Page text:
• 20 g (3½ tbsp) Dutch processed cocoa powder
  • 2 tsp xanthan gum (If your gluten free flour blend already contains xanthan gum, reduce the amount to 1¾ teaspoons.)
  • 4 US large/UK medium eggs, room temperature (Note that you might need up to ½ egg more, see recipe instructions for more details.)
  • ¼ tsp salt
  • 1-2 tbsp powdered/icing sugar, for dusting
  • 45 g (½ cup) flaked almonds, for sprinkling

Instructions

Chocolate crème mousseline - Part I - chocolate pastry cream:

  • In a saucepan, cook the milk and vanilla over medium heat until the mixture only just comes to a boil.
  • While the milk is heating, whisk the egg yolks and sugar together in a bowl until pale, slightly fluffy and smooth.
    Tip: This step is called ‘blanching’ – the sugar protects the egg proteins, preventing lump formation and curdling during cooking.
  • Add the cornstarch to the egg mixture and whisk well until combined and no clumps remain.
  • Pour the hot milk in a slow, thin stream into the egg mixture, whisking constantly.
    Tip: It’s important that you add the hot milk slowly – this is called ‘tempering’ and it prevents the egg yolks from scrambling. If you added the boiling hot milk to the egg mixture all at once, the eggs would cook and curdle. This way, you’re slowly increasing the temperature of the egg yolks while also diluting them. This helps to achieve a perfectly silky-smooth pastry cream.
  • Return the mixture to the saucepan. Cook over medium heat, with constant whisking, until thickened and it comes to a boil. This will take about 2-3 minutes. Once the mixture comes to a boil, cook for about 1 minute more.
    Tip: This one extra minute of cooking time is important, as cornstarch will reach its full thickening power only if the mixture reaches the boiling point and stays there for about one minute.
  • Remove from heat and stir in the chocolate and 40g of cubed butter, mixing well until both are completely melted and incorporated. The cream should be smooth and glossy.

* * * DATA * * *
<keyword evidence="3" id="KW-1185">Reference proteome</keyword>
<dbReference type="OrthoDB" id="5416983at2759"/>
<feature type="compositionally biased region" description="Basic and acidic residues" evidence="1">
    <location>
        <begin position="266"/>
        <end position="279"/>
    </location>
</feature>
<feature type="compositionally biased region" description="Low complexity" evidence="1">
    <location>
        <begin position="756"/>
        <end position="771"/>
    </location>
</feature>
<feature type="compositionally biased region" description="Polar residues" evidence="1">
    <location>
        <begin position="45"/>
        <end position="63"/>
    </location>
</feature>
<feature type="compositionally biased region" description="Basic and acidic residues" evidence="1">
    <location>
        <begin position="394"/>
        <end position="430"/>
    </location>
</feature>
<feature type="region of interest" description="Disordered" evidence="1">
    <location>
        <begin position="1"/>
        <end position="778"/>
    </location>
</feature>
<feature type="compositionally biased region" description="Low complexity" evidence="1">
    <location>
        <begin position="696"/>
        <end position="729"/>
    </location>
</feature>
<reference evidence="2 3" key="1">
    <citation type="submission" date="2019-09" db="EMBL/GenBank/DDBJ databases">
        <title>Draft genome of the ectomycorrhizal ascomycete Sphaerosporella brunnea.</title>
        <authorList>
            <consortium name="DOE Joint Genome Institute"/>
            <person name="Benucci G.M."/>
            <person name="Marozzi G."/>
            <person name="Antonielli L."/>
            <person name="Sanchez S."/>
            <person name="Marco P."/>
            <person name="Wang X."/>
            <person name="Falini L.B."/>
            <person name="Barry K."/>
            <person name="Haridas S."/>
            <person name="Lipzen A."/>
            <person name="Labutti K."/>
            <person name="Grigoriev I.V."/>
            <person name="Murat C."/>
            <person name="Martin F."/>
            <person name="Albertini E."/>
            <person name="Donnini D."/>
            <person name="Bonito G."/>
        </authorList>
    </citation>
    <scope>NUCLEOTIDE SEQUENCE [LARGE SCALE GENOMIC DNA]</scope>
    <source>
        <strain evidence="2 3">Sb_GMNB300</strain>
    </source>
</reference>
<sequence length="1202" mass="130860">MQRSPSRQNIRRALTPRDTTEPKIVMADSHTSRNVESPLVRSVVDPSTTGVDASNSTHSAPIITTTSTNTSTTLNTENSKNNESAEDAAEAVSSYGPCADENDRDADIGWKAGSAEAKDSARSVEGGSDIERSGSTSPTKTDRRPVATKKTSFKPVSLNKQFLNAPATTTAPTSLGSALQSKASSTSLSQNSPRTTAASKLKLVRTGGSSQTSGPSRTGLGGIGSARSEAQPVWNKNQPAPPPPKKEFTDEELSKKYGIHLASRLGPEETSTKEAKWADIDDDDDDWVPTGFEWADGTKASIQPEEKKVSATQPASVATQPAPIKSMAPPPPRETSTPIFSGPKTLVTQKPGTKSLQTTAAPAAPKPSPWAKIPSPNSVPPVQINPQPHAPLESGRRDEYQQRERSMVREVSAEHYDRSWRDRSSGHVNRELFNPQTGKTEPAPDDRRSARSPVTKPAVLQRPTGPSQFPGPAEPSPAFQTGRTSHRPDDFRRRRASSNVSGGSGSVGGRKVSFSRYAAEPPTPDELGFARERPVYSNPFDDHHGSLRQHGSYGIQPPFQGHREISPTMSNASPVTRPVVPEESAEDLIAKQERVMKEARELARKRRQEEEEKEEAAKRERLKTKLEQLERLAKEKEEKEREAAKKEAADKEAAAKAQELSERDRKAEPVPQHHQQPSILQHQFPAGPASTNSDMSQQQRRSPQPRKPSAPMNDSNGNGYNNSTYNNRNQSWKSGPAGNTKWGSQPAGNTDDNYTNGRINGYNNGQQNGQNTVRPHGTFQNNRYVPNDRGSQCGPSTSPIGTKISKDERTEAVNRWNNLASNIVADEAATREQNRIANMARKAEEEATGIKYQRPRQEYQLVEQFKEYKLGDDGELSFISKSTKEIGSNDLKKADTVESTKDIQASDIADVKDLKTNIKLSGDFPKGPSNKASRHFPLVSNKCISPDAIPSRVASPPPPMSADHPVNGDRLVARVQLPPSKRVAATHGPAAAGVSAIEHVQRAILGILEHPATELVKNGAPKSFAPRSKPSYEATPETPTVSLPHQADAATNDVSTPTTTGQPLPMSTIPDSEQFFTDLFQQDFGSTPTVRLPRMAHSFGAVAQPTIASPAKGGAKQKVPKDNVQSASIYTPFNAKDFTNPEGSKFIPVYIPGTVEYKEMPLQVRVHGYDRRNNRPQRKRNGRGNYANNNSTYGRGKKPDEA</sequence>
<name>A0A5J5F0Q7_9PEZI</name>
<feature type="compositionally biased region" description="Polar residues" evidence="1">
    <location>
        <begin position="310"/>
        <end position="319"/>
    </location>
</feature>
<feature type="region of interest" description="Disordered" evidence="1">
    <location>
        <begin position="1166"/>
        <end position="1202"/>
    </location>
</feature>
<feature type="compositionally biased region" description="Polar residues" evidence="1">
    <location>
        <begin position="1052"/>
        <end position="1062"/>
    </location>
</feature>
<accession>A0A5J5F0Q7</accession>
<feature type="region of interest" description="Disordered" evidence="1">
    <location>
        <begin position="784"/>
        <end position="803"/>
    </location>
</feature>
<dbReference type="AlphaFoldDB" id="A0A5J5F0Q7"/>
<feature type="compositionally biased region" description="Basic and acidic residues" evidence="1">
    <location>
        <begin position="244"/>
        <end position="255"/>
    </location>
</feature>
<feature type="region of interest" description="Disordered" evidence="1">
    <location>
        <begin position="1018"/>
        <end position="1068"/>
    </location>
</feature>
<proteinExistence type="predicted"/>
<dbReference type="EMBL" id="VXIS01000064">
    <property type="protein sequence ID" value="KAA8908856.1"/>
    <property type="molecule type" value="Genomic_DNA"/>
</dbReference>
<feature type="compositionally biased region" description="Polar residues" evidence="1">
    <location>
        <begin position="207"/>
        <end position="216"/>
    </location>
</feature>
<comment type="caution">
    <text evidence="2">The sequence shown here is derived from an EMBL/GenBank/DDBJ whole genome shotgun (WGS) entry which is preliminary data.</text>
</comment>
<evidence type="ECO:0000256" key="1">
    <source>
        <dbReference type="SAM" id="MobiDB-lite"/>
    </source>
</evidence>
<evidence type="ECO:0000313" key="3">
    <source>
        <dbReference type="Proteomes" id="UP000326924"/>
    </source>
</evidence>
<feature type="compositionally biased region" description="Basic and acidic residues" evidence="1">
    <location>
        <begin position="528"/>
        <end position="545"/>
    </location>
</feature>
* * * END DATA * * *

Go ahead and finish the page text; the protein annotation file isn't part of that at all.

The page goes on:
• Transfer the finished pastry cream into a heat-proof bowl. Cover with a sheet of plastic wrap (cling film), and make sure that the plastic wrap is in direct contact with the surface of the pastry cream – this will help to prevent skin formation. Allow to cool completely to room temperature.
    Tip: If you don’t want to use the plastic wrap method to prevent skin formation, you can just stir or whisk the pastry cream regularly, every few minutes, until cooled to room temperature. 

Gluten free chocolate choux pastry:

  • Adjust the oven rack to the middle position, pre-heat the oven to 445ºF (230ºC) and line two large baking sheets with parchment/baking paper.
    Tip: You will bake the choux pastry in two batches, so you can line 2 baking sheets if you have them on hand. Otherwise, just re-use the same baking sheet, but make sure to cool it completely before you pipe the next batch of choux batter onto it.
  • Dip a 3¼ inch (about 8cm) round cookie cutter in some cocoa powder and lightly tap it on the lined baking sheet. This will leave a round trace of cocoa powder, which will act as a piping guide to help you ensure that all your choux pastries are perfectly round and of the same size.
    Make sure to space out the guides so that there’s at least 1½ inches (4cm) of space around them, to account for the choux pastry puffing up during baking.
    I fit about 4 choux pastry rings per baking sheet, this recipe makes 8 Paris-Brest pastries in total.